Grades 6-12, College, Adult
Directed by Robbie Hart and Luc Côté
Produced by Adobe Foundations
DVD Purchase $265, Rent $125
VHS Purchase $265, Rent $125
US Release Date: 1994
Copyright Date: 1994
DVD ISBN: 1-59458-860-0
VHS ISBN: 1-56029-598-8
Awards and Festivals
Prix Gemeau, Best Editing, Academy of Canadian Cinema & TV
A Series of 8 Programs|
Six teens in six countries talk about their hopes for the future.
TURNING 16 explores whether there is such a thing as a global teenager. It focuses on the lives of six teens in six different countries and examines the major issues facing young people everywhere including education, culture, sex and marriage, sports, religion, work and the future.
By watching these programs teenagers in this country can gain a new perspective on the common aspirations and problems faced by people everywhere (despite different and usually harsher conditions) in today's increasingly global society.
The titles in the series are:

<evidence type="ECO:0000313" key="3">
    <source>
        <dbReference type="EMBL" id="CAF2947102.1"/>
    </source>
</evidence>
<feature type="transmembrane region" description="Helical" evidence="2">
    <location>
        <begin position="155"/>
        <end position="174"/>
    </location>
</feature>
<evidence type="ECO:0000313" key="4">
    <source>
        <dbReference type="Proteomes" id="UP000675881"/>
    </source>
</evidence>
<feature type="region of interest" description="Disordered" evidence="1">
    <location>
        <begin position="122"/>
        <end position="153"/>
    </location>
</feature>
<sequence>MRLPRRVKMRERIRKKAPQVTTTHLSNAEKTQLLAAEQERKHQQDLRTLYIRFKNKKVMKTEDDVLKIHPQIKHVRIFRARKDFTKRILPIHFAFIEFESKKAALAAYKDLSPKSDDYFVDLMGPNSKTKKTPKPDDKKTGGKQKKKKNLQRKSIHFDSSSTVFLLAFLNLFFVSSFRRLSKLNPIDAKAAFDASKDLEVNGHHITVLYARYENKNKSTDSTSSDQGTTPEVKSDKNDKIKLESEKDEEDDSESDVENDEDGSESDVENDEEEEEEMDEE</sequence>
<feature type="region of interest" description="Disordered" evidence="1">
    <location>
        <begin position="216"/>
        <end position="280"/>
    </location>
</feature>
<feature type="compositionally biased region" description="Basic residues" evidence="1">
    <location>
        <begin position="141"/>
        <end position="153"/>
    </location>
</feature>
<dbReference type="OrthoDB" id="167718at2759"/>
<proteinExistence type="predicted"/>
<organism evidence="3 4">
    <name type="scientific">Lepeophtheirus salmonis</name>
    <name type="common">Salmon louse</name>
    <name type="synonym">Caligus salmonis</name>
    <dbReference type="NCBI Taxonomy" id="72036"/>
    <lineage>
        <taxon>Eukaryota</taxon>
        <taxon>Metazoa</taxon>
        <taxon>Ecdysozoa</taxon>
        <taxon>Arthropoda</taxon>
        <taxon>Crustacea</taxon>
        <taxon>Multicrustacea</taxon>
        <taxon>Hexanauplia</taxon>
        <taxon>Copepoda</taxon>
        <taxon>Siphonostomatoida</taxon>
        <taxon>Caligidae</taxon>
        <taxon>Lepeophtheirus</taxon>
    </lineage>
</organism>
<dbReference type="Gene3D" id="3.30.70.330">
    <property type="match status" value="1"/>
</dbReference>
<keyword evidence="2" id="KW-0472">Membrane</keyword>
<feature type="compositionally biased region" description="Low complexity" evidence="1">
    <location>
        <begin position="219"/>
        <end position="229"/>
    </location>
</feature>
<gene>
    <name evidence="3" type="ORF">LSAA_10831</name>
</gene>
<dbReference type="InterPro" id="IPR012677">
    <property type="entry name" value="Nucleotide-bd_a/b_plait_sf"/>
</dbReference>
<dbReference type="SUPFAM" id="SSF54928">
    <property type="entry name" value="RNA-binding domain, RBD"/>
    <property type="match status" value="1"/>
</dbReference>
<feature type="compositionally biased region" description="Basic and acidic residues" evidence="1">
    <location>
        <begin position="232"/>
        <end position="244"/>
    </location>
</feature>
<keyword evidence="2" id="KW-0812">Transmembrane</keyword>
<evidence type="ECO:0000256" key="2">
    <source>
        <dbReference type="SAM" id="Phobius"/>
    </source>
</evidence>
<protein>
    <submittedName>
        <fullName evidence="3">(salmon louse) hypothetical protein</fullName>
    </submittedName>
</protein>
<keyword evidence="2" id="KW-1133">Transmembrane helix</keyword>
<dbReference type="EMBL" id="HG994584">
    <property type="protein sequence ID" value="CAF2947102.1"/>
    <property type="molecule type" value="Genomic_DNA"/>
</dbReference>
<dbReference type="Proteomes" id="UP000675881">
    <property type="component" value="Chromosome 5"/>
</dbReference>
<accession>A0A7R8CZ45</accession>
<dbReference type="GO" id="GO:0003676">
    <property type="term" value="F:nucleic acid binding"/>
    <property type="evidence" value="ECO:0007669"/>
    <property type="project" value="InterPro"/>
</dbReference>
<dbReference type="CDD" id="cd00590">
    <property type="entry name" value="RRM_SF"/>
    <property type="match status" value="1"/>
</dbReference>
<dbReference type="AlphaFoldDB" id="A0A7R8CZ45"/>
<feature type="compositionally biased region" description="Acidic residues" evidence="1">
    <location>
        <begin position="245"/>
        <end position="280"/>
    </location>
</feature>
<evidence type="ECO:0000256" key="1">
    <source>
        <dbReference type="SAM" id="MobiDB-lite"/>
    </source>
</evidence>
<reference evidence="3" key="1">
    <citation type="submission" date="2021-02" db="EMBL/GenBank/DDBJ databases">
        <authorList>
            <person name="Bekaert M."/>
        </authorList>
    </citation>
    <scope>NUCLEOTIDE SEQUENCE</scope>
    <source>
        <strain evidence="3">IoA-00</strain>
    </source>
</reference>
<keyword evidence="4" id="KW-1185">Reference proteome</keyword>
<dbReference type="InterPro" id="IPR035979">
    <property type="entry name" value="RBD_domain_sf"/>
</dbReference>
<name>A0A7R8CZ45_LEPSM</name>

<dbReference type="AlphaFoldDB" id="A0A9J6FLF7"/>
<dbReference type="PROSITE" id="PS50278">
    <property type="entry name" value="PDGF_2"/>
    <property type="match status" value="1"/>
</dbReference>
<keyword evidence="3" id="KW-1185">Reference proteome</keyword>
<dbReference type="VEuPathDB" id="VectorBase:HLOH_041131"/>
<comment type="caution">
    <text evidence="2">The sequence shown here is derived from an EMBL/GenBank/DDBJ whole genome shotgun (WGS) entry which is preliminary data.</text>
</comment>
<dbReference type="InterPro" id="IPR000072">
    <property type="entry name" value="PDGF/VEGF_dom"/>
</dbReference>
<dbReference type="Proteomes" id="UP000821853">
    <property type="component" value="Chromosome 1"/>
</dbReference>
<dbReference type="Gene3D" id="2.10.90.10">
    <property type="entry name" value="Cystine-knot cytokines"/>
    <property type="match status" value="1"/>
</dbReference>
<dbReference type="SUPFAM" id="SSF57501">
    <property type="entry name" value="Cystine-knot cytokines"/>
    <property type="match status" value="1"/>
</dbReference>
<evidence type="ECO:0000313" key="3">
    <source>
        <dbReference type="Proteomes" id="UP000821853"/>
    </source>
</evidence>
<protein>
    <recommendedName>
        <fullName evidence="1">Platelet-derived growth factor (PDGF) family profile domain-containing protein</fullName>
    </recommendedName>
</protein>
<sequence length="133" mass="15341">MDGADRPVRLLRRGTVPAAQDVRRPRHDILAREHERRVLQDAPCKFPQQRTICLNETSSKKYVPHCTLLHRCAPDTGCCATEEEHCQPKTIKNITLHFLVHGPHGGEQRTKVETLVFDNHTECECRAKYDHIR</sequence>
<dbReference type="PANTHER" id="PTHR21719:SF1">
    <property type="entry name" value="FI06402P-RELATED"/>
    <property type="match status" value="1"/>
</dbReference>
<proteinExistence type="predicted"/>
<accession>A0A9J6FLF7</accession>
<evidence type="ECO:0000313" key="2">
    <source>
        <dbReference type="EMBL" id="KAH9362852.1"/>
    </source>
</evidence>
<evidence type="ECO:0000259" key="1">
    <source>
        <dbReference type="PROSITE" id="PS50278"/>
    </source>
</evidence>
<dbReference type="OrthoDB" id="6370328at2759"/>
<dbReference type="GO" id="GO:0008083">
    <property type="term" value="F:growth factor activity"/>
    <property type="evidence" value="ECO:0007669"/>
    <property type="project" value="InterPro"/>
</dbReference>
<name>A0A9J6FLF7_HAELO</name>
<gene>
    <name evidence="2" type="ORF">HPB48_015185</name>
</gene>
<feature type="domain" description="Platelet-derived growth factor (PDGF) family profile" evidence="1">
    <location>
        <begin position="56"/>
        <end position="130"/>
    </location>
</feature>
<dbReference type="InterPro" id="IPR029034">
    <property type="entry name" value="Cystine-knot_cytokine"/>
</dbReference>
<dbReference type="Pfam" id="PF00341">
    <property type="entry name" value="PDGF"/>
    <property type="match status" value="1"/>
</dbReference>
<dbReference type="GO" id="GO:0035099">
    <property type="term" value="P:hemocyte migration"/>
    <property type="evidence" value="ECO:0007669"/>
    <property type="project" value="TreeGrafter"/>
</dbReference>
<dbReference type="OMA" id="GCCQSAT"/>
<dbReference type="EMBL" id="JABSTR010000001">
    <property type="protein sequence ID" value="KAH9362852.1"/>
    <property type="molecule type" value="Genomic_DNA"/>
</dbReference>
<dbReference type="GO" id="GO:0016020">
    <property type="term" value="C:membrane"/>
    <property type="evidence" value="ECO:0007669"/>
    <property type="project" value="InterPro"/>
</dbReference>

Youth & The Global Village - How much do teens have in common worldwide?
The Story of Rosie - Teen pregnancy in Jamaica.
The Story of Idrissa - Cultural values conflict with consumerism for a boy in Africa.
The Story of Eman - A Cairo girl's struggle to attain higher education.
The Story of Pintinho - A young Brazilian athlete hopes soccer will be his ticket out of poverty.
The Story of Puttinan - A determined Thai girl has experienced the hardship of child labor.
The Story of Sonam - A Tibetan boy in India tries to reconcile religious faith and cultural distractions.
Youth & the Future - Teens worldwide consider their futures. What impact will Western culture have?
"Asks all the right questions, placing fundamental human (and adolescent) concerns in an edifying--and sometimes troubling--global context."
Wilson Library Bulletin
"Remarkable young people's programming...It is at once celebration, consciousness-raising, and conscience-challenging...Each episode offers a vibrant profile from the country being spotlighted."
The Ottawa Citizen
"The films we have chosen...will be useful for stimulating conversations in the anthropology courses we teach on Africa and Asia."
Ann Prewitt and Karen Kane, Education Department, American Museum of Natural History